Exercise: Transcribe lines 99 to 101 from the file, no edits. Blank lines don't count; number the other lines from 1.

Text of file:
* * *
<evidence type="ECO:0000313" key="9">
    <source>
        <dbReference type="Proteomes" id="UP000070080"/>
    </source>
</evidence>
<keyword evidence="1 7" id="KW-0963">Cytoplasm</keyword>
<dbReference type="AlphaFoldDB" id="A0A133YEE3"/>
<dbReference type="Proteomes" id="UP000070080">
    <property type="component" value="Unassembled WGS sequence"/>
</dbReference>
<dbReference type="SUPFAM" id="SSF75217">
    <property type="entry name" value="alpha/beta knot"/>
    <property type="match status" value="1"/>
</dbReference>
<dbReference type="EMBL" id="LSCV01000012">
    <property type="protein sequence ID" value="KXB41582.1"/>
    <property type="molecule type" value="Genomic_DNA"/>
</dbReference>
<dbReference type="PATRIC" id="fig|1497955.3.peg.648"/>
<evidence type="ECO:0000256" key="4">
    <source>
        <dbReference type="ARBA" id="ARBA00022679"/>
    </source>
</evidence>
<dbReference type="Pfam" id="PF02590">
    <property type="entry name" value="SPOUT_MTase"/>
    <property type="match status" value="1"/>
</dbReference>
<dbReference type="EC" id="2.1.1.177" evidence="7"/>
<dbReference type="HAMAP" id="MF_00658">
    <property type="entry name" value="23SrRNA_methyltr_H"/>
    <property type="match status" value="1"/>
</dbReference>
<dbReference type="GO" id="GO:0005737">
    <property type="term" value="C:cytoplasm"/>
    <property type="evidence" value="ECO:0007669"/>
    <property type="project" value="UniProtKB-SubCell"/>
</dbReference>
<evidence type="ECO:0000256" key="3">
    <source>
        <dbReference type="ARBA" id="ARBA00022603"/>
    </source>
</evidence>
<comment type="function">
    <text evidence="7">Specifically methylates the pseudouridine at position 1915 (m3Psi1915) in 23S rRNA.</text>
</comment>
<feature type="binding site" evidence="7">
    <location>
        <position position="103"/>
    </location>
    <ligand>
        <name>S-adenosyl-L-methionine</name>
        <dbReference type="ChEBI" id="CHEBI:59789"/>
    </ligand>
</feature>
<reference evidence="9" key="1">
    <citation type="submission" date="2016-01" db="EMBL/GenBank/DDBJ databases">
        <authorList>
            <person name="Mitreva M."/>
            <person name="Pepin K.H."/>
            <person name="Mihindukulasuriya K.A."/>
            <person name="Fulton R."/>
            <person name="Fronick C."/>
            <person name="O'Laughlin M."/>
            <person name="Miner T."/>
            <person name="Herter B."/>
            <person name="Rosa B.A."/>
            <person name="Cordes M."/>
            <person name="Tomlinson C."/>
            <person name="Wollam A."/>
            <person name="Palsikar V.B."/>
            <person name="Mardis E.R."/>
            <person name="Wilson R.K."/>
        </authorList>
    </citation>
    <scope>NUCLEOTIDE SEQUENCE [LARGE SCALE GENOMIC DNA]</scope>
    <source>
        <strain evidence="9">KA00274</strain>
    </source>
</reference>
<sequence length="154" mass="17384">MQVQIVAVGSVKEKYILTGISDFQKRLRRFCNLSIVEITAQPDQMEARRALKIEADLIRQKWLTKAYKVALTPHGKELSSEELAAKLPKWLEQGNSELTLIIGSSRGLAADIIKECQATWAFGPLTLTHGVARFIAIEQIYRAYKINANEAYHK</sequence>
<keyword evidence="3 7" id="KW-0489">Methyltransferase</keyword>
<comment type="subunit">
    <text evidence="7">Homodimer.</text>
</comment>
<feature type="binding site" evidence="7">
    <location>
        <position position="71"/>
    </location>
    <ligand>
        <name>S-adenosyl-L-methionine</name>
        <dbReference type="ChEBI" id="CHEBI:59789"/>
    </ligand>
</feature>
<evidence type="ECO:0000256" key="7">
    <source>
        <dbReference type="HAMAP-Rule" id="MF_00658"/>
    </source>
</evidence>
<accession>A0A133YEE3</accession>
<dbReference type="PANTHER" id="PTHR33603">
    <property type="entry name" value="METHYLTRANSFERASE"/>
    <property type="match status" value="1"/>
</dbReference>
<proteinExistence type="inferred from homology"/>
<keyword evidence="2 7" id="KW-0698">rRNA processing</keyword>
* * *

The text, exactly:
</evidence>
<accession>A0A133YEE3</accession>
<dbReference type="PANTHER" id="PTHR33603">